(Y)our Space: Next wave technology ushers in new occupational demands
Business is becoming all too familiar with the disruptive effects of technology. Presently businesses of all shapes and sizes, drawn from across a wide spectrum of industry sectors, are grappling with the challenges ushered
3 mins to read
Business is becoming all too familiar with the disruptive effects of technology. Presently businesses of all shapes and sizes, drawn from across a wide spectrum of industry sectors, are grappling with the challenges ushered in by the digital revolution. This has brought about significant organisational transformation, fundamentally different talent requirements and the rise of an innovation imperative that places the capacity to innovate as the key determinant of business competitiveness.
Each of these challenges influences the future real estate needs of business. Naturally, changing business structures can lead to a resetting of the corporate footprint and indeed has fuelled demand for business space in all global markets over recent years. Similarly, the tech and creative talent sought by transforming businesses also pushes them towards locations that they are perhaps not typically associated with. Occupier mobility is therefore on the rise, as occupiers take flight to gain access to in-demand skill sets. Finally, for many occupiers, the office has been radically repurposed as an innovation lab, creative hub, business accelerator or incubator in response to the rising innovation imperative.
Far from reaching their apogee, next wave technologies such as Automation, Artificial Intelligence (AI) and Robotics will ensure that the real estate trends noted above intensify. The commercial application of the technologies noted in the infographic below, will bring a new period of rapid organisational and process re-design over the next three years. It will influence the future form, function and location of the workplace. It will change the quantum of floor-space required by a business. It will bring about the closer interaction between humans and machines, and it will ultimately create more productive and efficient organisations, in keeping with the renewed push for productivity.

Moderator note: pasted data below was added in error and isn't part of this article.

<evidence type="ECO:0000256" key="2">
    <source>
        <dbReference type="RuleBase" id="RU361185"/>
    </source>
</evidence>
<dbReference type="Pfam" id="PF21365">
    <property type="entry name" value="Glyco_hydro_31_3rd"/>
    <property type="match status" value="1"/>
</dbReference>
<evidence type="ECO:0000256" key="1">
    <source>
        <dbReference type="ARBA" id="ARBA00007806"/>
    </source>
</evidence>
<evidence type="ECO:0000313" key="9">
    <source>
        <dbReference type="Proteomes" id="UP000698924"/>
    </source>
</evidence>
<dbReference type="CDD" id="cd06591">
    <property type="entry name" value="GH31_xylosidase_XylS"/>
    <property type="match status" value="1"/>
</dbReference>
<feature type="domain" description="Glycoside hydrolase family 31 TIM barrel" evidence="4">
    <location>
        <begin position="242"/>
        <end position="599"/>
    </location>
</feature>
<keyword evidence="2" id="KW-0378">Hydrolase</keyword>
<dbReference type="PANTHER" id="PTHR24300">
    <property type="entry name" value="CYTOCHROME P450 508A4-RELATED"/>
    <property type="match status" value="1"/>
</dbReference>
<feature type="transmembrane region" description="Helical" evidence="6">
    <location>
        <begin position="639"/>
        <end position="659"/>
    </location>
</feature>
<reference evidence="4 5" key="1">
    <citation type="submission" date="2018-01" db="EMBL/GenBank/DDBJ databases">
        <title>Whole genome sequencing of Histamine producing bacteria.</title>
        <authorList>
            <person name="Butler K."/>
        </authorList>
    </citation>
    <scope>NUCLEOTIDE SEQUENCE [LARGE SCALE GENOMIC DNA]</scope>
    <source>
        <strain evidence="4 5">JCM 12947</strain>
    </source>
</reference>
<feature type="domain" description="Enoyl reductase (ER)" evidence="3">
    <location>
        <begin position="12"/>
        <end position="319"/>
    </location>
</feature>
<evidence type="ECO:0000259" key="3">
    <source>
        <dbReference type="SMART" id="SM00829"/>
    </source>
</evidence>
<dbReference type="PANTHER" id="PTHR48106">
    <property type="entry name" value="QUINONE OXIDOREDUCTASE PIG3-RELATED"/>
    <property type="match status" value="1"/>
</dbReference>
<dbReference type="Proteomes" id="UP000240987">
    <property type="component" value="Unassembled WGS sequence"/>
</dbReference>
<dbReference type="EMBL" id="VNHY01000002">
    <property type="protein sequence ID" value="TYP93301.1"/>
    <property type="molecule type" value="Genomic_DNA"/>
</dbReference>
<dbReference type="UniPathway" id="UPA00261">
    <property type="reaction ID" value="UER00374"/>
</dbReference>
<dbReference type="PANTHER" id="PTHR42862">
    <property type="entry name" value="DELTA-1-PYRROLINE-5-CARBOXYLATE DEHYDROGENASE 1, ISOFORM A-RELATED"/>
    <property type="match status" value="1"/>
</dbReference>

Source: Knight Frank, 2018 (Y)OUR SPACE Report. Sample = 129 Global Corporate Real Estate leaders)
The impacts of these technologies transcend global office markets. They are proving particularly disruptive to the operations of industrial occupiers and the efficiency of supply chains. It is easy to be swept away by visions of a tech-led industrial utopia. Whilst the potential of automation, robotics, augmented reality and the internet of things are alluring, the harsh commercial reality is that implementing such technology is extremely costly. Consequently, the adoption of such technologies will not be as universal, seamless or rapid as visions of the future often maintain. We believe in a future where automation and robotics are an integral part of the industrial workplace and the operations of industrial occupiers. We are witnessing first-hand the growing power of such technology in driving the operations of some of the tech titans occupying industrial space, such as Amazon, Alibaba or ASOS. Yet there will be a long tail of occupiers – of both industrial and office space – who respond to next wave technologies over the longer-term. This will generate churn and change in real estate markets for some time to come.
For more insights into the dynamics shaping occupier decision making and the implications for global real estate markets, take a closer look at (Y)OUR SPACE